Australian rugby was still digesting the loss in the series at home against England 2-1 and focused on what will be the Rugby Championship, in which he will debut this Saturday, in Mendoza, against the Pumas. Nothing out of the ordinary when it comes to the preparation, the final adjustments and the desire to go out and play to change the mood with a convincing performance. Until the internal bomb explodedthe one that no one expected in the Wallabies bunker.
The wing Michael Hooper is the captain of Australia. At 30 years old, he has been in the national team for ten years and is one of the symbols of the team. Of great predicament. Logically, he had been confirmed by the New Zealand coach Dave Rennie to lead the team that will face Argentina at the Malvinas Argentinas stadium in Mendoza. Nothing foreshadowed what would happen.
Before dinner on Thursday, Hooper met with one of the members of the team’s medical staff, Dr. Sharron Flahive. She was the first to hear the news. “I’m going back to Australia. I’m not in the mood to play. Can we do the paperwork please?”, came to tell him. Flahive did not understand anything. Immediately afterwards, Hooper spoke with the coach and, together, they went to a room in the hotel where they are staying to meet with the rest of the squad.
“I’m not mentally ready to play. I will be detrimental to the team. I’m going back to Australia. I have the utmost confidence that they will be able to win the tests against Argentina without me”, he told them, words more, words less. Neither saw the decision coming. Moreover, it was highlighted, behind closed doors, the seriousness and professionalism with which Hooper performed throughout the week of preparation for the debut.
Hooper prepared a statement for the media, which was released this Friday. “Although this decision was not easy, I know it is the right one for me and the team at this time,” Hooper said. “My whole career I have sought to put the team first and I don’t feel capable of fulfilling my responsibilities at the moment with my current mindset.”
Coach Rennie spoke of Hooper’s determination, noting his “courage” by standing in front of his peers and telling them what was happening to him, when he could have hidden it. “Michael is one of the most professional and impressive men I have ever coached and I know this has been a difficult decision for him. He has shown real courage by recognizing where he is and acting accordingly. Today he has addressed the team, which has been a great courage to let them know that he is not well and that he believes that the best thing for him and for the team is for him to return home. It was an easy decision to let him back into his realm, where he will have a lot of support around him. We will support him in any way we can and I know the team will be focused on getting the job done this Saturday.”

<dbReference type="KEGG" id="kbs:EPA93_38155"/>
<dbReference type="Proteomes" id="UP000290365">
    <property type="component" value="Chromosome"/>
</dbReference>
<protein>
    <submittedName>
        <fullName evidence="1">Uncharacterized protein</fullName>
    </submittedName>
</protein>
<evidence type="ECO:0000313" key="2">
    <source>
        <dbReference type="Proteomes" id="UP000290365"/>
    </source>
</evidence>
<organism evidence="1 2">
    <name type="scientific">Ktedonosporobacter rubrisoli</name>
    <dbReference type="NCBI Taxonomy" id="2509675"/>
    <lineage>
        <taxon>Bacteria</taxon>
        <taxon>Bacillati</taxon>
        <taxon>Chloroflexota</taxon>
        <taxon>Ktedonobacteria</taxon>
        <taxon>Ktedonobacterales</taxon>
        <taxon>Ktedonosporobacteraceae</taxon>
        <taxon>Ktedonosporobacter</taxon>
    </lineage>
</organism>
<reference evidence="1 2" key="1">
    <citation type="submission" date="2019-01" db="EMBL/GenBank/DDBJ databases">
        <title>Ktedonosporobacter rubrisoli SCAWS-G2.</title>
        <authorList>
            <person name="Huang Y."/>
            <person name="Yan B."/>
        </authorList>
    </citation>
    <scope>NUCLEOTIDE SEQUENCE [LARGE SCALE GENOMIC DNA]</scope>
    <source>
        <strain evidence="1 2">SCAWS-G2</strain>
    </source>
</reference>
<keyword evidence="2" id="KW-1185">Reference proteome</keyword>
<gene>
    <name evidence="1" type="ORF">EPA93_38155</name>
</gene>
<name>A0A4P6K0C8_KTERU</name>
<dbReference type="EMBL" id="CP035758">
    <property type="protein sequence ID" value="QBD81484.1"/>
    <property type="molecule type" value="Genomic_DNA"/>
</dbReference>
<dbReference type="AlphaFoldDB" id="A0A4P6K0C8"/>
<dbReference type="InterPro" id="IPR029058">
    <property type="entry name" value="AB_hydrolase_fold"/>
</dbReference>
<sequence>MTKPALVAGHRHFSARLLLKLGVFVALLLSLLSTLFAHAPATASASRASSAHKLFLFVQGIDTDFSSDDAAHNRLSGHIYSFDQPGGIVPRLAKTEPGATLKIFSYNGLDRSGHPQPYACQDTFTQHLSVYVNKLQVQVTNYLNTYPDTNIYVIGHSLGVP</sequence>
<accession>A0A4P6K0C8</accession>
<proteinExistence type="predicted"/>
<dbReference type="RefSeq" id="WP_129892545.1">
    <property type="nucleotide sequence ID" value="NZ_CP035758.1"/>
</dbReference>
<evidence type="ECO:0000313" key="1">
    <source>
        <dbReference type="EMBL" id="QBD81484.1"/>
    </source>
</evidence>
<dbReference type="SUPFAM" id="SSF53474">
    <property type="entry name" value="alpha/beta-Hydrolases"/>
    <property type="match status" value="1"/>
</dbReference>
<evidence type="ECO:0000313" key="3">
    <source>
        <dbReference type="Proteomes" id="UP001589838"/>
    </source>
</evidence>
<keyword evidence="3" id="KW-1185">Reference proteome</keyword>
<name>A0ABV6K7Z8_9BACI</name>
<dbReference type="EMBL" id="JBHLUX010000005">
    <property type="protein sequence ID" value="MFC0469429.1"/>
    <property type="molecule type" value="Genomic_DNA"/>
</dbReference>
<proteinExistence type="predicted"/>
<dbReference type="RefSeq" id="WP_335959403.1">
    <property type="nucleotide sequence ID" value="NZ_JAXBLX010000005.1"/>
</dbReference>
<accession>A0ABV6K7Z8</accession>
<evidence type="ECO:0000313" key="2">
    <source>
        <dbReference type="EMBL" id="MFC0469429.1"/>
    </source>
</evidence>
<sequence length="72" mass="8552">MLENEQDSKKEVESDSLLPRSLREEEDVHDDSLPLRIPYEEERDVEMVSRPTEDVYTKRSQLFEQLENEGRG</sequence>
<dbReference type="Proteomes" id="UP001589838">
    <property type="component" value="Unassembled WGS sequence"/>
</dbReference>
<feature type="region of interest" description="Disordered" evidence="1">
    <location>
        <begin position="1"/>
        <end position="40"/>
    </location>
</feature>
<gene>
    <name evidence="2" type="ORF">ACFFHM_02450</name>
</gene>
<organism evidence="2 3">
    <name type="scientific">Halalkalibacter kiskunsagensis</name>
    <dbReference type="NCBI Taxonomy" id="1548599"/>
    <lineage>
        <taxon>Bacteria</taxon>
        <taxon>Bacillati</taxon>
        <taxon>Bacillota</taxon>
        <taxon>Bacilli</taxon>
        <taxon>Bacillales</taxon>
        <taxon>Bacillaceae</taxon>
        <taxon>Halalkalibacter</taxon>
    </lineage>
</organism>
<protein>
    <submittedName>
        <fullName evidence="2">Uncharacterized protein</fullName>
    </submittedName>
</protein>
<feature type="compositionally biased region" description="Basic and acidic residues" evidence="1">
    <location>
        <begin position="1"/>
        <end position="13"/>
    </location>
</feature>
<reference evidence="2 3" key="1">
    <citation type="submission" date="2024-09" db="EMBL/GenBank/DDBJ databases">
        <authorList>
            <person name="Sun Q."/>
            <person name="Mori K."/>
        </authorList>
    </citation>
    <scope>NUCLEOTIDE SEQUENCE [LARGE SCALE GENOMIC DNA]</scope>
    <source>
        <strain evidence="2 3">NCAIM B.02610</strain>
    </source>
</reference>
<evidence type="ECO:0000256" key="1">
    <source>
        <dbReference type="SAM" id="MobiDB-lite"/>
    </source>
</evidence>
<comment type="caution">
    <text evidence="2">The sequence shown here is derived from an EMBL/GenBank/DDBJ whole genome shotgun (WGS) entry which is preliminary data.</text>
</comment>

Had he noticed any anomaly in the captain’s behavior? Rennie was categorical: “There was no sign during the week of the anguish that Hooper is experiencing. Nothing was apparent to us from how he trained, how he contributed around the team, around the leadership, which was excellent. But he’s clearly been struggling a bit and masking quite well everything that happens to him. Obviously, he’s been able to suppress things in the last couple of weeks, so we certainly weren’t aware of anything, but he’s a professional and was able to go ahead and get the job done.”
Rugby Australia Chairman Andy Marinos also spoke. “Michael is an incredible leader, it takes a brave man to identify where he is and step up while he has the best interests of the team at heart. His well-being is and remains the top priority at this time, where Rugby Australia and the sporting community will do everything they can to support him and his family.”
The Wallabies staff decided that Hooper, who was going to play his 122nd test with the national team, decided that he return to Sydney along with Dave Porecki, a teammate in the Waratahs, who will not be available for either of the two games with the Pumas due to to a blow to the head suffered in training. Instead of Hooper will act Fraser McReightwhile the pillar james slipper will be the captain.
His gaze on the pressures
Last year, Hooper took a six-month sabbatical to leave Australian rugby and play in Japan’s Top League. He then took another contractual leave and missed most of the 2021 Super Rugby season with the NSW Waratahs.
Although Hooper returned for the latter part of the 2021 Super Rugby Pasifika season and led the Wallabies with customary poise in the recent home series against England, Hooper has been outspoken in the past about the stress of professional sport, the pressure of leadership and the effects of social networks on young players.
“You try to be the best you can be and sometimes that doesn’t work. When it happens, it’s hard to deal with,” Hooper has told the media in the past. “I think it’s important, especially for young players, to be educated on how to deal with it. Players are getting a lot better at talking to each other about this topic. Without a doubt, it is something essential: How do people feel. So many things happen, you see so many things that constantly bombard you about your work, day by day, that everything becomes difficult.
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